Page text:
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Chiapas Depression dry forests

Located along the border of Mexico and Guatemala. Biodiversity is high as is endemism Zapotal-Mactumatza is designated as an Important Bird Area within this ecoregion. The Central Chiapas Depression connects, and is the convergence of two biogeographically important routes: the Gulf and the Pacific; thus, it contains species that have migrated to the dry forest through each of these corridors (Reyes García 1995). Cattle grazing has contributed to the majority of habitat destruction, and continues to threaten the small area of intact forest left.

  • Scientific Code
    (NT0211)
  • Ecoregion Category
    Neotropical
  • Size
    5,400 square miles
  • Status
    Critical/Endangered
  • Habitats

Description 
 Location and General Description
The most extensive dry forests in the state of Chiapas, Mexico lies on a vast portion of flat lands called the Central Chiapas Depression (Ferrusquía-Villafranca 1993). This formation runs east-southwest to west-northwest, with elevations from 420-800 m. It is flanked on the east by very steep slopes running down from the Chiapas plateau, and on the west by the less steep, but highly eroded slopes of the Sierra Madre of Chiapas (Challenger 1998). The climate is warm and dry, but in higher portions can be warm and sub-humid. Temperature oscillations are not high, and in general the area is mildly humid (less than 1200 mm/year precipitation). Rivers on the Central Depression form the system of the Alto Grijalva, which runs in a west-northwest direction. Rivers that run down from the Sierra Madre of Chiapas also feed the Grijalva. Soils are calcareous in nature, rocky and shallow (Rzedowsky 1988). Plumajillo (Alvaradoa amorphoides) is the dominant tree in the driest of the forest areas, growing mostly on flat lands. Other species include guajpó (Heliocarpus reticulatus), saucillo (Fraxinus purpusii) and copalillo (Bursera bipinnata). The forest becomes taller on slopes at midle elevations, where it has more access to humidity. Cacho de Toro (Bucida macrostachya) is the dominant species, and yoá (Hauya microecerata), copal (Bursera excelsa) and pochota (Ceiba aesculifolia) are common elements associated with it. Herbaceous plants form the lower strata, and some epiphytes grow abundantly on the trees (Miranda 1998).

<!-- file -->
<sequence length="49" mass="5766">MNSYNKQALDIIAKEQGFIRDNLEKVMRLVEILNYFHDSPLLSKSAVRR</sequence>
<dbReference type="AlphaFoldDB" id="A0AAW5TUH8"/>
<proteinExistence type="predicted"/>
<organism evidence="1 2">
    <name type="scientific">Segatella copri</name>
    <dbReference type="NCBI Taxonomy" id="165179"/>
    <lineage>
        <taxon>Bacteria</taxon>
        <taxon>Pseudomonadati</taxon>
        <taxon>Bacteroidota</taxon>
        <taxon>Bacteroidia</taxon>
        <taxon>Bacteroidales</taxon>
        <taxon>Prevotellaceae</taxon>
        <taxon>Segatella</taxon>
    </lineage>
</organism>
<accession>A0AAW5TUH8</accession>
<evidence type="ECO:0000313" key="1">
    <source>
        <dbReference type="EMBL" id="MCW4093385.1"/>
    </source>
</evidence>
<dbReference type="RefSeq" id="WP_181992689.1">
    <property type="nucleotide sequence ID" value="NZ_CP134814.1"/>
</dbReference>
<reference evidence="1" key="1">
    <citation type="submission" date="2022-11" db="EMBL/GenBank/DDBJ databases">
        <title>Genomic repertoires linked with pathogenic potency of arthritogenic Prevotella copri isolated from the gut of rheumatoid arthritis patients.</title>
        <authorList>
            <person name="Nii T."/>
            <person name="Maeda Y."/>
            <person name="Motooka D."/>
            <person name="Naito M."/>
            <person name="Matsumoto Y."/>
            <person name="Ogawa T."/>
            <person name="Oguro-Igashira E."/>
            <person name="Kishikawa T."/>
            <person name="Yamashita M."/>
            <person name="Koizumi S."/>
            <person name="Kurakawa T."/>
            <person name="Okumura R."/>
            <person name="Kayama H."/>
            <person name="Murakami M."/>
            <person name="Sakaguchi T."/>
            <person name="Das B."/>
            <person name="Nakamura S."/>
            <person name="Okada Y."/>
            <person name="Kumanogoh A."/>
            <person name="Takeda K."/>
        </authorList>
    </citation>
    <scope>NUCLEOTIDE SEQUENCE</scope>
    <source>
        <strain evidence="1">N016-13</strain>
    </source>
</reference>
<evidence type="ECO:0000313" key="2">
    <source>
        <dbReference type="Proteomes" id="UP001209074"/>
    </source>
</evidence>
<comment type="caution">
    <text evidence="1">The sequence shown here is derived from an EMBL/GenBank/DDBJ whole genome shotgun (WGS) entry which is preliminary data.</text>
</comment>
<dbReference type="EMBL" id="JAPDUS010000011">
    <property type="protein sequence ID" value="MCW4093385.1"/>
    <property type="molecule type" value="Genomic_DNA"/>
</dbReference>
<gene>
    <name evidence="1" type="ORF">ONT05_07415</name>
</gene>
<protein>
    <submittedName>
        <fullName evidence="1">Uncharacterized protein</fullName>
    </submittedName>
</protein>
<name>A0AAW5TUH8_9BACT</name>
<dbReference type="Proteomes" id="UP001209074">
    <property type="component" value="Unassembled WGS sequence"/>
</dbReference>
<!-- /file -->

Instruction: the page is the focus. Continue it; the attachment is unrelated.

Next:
Biodiversity Features
Diverse altitudinal habitat ranges contribute to the existence of a great diversity of communities within the Central Chiapas Depression. The dry forest in this region contains approximately 980 plant species. The degree of endemism is very high, contributing to the estimated 40% of endemic species in dry forest ecosystems of Mexico (Rzedowsky 1993). The Central Chiapas Depression connects, and is the convergence of two biogeographically important routes: the Gulf and the Pacific; thus, it contains species that have migrated to the dry forest through each of these corridors (Reyes García 1995), which contributes to the diversity and richness of species in the region. CONABIO has identified a terrestrial priority area within this ecoregion: La Chacona-Cañón del Sumidero (Arriaga et al., 2000). An important bird area has also been identified in this ecoregion: Zapotal-Mactumatza (Benitez et al. 1999).

Characteristic fauna species include the White-tailed deer (Odocoileus virginianus), mexican west-coast rattlesnake (Crotolus b. basiliscus), horned lizard (Phrynosoma cornutum), lesser-ground cuckoo (Morococcyx erythropygus), and lesser roadrunner (Geococcyx velox).

Current Status
Native dry forests in the Central Depression have been gradually eliminated; few portions of intact vegetation still remain. Challenger (1998) estimates that most of the forest has been eliminated and replaced by secondary communities. Federal protection was established a decade ago, but it only covers less than 3% (217 km2) of the region (SEDUE 1989).